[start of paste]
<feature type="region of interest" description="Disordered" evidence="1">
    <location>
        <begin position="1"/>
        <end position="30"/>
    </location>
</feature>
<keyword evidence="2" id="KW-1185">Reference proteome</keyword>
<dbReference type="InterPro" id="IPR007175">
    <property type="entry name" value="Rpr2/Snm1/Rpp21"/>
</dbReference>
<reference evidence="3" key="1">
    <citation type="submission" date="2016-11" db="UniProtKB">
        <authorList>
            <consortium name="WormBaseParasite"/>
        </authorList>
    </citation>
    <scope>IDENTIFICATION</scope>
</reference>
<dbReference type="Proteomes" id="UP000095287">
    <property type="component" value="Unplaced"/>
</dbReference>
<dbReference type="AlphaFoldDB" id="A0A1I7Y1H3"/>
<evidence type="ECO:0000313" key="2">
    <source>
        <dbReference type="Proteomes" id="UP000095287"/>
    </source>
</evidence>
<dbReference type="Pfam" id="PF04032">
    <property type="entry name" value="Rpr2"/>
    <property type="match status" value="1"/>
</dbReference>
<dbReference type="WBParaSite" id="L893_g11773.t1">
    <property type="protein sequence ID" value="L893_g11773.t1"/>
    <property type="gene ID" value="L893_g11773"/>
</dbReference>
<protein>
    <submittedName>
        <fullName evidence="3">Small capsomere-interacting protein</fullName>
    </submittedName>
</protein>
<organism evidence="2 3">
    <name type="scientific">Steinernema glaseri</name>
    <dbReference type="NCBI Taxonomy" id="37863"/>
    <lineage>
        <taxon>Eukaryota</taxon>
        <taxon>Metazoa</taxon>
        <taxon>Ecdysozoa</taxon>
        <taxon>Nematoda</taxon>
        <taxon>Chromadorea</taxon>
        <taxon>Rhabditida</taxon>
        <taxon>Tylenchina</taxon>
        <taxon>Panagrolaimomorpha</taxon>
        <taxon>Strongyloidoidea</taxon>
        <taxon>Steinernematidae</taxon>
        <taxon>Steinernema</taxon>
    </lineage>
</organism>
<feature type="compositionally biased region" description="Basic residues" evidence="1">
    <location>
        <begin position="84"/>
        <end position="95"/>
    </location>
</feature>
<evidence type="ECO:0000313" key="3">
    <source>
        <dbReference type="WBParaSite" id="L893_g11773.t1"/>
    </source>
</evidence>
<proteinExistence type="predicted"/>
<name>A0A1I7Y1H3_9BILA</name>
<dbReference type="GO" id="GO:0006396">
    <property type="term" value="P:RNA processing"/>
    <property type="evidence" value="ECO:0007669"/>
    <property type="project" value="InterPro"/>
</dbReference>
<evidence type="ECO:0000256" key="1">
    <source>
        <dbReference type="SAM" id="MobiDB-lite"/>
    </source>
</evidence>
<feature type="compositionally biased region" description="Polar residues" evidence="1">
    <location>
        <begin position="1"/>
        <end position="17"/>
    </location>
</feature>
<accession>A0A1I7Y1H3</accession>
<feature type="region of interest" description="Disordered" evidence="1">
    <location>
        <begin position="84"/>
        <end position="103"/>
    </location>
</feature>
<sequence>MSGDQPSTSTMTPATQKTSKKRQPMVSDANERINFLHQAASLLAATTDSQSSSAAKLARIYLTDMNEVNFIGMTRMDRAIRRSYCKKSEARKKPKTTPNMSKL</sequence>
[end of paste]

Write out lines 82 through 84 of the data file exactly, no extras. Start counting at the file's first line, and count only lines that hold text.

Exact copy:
    <location>
        <begin position="1"/>
        <end position="17"/>